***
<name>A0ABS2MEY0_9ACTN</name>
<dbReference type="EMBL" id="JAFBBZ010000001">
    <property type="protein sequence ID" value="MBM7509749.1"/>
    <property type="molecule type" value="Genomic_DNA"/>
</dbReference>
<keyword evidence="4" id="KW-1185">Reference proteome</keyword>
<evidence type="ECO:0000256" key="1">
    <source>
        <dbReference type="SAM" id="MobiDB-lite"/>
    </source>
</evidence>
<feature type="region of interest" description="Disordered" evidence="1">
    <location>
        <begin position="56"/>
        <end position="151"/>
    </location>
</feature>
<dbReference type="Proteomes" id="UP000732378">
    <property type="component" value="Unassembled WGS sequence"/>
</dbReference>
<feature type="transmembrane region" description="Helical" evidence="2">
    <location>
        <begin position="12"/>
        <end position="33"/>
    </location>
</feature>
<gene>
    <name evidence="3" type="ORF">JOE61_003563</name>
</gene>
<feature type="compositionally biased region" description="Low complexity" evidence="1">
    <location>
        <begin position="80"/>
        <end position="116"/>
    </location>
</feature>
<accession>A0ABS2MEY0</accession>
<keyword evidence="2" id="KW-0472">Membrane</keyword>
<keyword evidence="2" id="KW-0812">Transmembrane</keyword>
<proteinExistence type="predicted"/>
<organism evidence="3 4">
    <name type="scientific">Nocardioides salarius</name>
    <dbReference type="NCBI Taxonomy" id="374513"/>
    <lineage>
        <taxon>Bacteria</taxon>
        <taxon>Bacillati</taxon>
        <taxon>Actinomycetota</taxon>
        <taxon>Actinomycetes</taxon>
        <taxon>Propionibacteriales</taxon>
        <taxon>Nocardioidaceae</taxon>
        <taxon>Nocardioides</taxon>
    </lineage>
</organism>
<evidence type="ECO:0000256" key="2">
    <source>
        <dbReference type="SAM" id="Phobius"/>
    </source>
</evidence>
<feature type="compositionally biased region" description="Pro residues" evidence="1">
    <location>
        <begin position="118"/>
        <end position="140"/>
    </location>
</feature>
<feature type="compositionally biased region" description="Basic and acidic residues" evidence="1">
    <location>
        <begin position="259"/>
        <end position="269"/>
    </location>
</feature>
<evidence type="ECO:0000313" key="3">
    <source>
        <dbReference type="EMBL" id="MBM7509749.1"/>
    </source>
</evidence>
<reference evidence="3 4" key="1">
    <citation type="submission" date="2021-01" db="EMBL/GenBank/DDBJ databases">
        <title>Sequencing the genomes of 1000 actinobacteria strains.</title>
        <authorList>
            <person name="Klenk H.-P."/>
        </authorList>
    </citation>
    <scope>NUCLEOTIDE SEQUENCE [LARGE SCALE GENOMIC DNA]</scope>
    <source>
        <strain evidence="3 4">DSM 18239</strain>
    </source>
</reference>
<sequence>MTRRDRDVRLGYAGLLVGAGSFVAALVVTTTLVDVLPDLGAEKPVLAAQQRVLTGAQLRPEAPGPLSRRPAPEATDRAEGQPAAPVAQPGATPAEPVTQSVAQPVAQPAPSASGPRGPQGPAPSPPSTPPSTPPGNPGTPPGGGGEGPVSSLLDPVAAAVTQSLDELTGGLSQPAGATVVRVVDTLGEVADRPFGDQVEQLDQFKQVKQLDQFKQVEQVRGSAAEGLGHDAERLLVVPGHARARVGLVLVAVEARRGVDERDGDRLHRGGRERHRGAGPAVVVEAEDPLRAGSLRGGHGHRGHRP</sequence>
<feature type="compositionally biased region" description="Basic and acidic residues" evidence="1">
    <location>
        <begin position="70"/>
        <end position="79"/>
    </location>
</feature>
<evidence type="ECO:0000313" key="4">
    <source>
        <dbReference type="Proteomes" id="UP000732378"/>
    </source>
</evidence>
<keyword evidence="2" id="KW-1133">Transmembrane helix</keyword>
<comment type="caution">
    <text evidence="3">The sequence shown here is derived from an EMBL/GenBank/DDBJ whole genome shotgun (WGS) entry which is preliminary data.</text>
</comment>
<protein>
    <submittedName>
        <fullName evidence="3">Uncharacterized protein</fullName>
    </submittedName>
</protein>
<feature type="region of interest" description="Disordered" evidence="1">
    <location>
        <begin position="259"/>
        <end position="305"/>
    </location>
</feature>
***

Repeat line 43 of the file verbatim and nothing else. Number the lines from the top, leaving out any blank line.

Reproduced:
    <lineage>